Strength exercises could help older adults get back on their feet, study finds

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Older adults who participate in strength training may have a better chance of being able to get up independently after they have a fall, new research led by Curtin University has found.

The research, published in the journal Disability and Rehabilitation, found that a combination of education and resistance training including upper and lower body exercises may improve older people's ability to get up after a fall unassisted if they are not injured.

Lead author Dr. Elissa Burton, from the School of Physiotherapy and Exercise Science at Curtin University, said the research aimed to determine the effectiveness of interventions to improve older adults' ability to rise from the floor.

"One in three people living in the community aged 60 and over have at least one fall per year, and while many do not result in major injury or death, they can have a profound effect on the person and may restrict future activity due to fear of falling," Dr. Burton said.

"Up to two-thirds of older people who fall cannot get themselves off the floor independently, so our research aimed to assess whether interventions such as could help to improve this, while also identifying factors that may contribute to this.

"The research reviewed 41 studies that evaluated the effectiveness of rising from the floor unassisted and found that resistance interventions that included upper and lower body exercises may improve an older persons' ability to get up off the floor independently."

Dr. Burton explained that further research was needed to explore the topic, but the findings may be of interest to aged care providers and health providers around Australia.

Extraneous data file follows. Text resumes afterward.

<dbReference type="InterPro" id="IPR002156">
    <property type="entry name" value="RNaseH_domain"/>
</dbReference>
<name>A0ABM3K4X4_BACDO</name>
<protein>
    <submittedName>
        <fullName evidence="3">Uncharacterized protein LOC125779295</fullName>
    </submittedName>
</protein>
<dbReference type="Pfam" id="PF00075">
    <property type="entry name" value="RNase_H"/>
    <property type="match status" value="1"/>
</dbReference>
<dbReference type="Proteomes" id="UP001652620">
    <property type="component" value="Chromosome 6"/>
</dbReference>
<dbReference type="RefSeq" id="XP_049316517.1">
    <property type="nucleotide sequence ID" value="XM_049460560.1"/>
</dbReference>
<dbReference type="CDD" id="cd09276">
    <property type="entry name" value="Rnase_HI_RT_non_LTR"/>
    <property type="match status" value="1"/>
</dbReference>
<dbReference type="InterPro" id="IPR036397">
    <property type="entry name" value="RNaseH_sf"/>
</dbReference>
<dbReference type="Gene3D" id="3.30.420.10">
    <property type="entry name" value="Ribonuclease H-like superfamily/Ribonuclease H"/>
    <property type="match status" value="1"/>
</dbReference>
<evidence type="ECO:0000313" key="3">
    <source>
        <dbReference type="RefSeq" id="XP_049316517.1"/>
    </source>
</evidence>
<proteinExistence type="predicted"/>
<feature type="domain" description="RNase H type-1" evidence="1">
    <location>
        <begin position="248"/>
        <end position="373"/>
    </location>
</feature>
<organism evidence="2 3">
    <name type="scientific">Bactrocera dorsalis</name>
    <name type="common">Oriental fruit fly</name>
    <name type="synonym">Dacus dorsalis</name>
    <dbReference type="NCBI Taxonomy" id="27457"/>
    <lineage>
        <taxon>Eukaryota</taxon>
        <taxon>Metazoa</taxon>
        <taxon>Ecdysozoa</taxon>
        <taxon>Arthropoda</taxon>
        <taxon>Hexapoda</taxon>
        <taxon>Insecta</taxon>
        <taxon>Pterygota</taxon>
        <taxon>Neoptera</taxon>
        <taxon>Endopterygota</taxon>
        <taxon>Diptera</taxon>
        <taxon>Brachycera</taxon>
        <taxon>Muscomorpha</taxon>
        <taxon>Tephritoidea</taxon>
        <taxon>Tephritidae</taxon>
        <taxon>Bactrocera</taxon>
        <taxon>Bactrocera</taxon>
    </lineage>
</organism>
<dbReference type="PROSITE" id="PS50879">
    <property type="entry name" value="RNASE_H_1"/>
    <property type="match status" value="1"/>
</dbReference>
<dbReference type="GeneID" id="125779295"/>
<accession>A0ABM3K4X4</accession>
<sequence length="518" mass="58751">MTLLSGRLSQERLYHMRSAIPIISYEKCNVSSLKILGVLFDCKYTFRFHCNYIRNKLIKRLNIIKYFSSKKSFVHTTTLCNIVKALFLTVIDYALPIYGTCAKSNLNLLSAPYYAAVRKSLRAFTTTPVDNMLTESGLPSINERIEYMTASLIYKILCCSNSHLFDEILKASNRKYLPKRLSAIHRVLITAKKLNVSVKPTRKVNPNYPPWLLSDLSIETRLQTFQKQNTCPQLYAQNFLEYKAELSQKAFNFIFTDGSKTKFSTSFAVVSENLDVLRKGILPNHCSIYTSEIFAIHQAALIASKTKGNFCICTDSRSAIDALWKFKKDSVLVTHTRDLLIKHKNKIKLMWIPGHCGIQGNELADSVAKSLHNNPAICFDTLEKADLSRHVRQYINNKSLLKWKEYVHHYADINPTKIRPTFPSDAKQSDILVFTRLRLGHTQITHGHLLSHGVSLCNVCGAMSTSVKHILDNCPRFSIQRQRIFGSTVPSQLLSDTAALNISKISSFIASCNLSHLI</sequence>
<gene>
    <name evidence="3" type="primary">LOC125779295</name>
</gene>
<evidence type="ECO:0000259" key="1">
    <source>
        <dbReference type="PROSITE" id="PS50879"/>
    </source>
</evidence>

"Previous research suggests that a number of negative physical consequences can result from not being able to get up after a fall, including increased risk of hospitalisation, poor recovery of physical function, increased possibility of admission into residential aged care, and even death," Dr. Burton said.

"Teaching the older population specific techniques on how to get up after a fall is critical and in turn could help reduce the negative physical and emotional effects that occur as a result of a fall."

The paper was also co-authored by researchers from the School of Physiotherapy and Exercise Science, School of Nursing, Midwifery and Paramedicine, and the School of Public Health at Curtin University, and the Western Australian Department of Health.

The is titled "Are interventions effective in improving the ability of to rise from the independently? A mixed method systematic review."


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More information: Joseph M. Rimland et al. Effectiveness of Non-Pharmacological Interventions to Prevent Falls in Older People: A Systematic Overview. The SENATOR Project ONTOP Series, PLOS ONE (2016). DOI: 10.1371/journal.pone.0161579
Journal information: PLoS ONE

Provided by Curtin University
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Dec 05, 2018
It's the tendons and ligaments more than the muscles.

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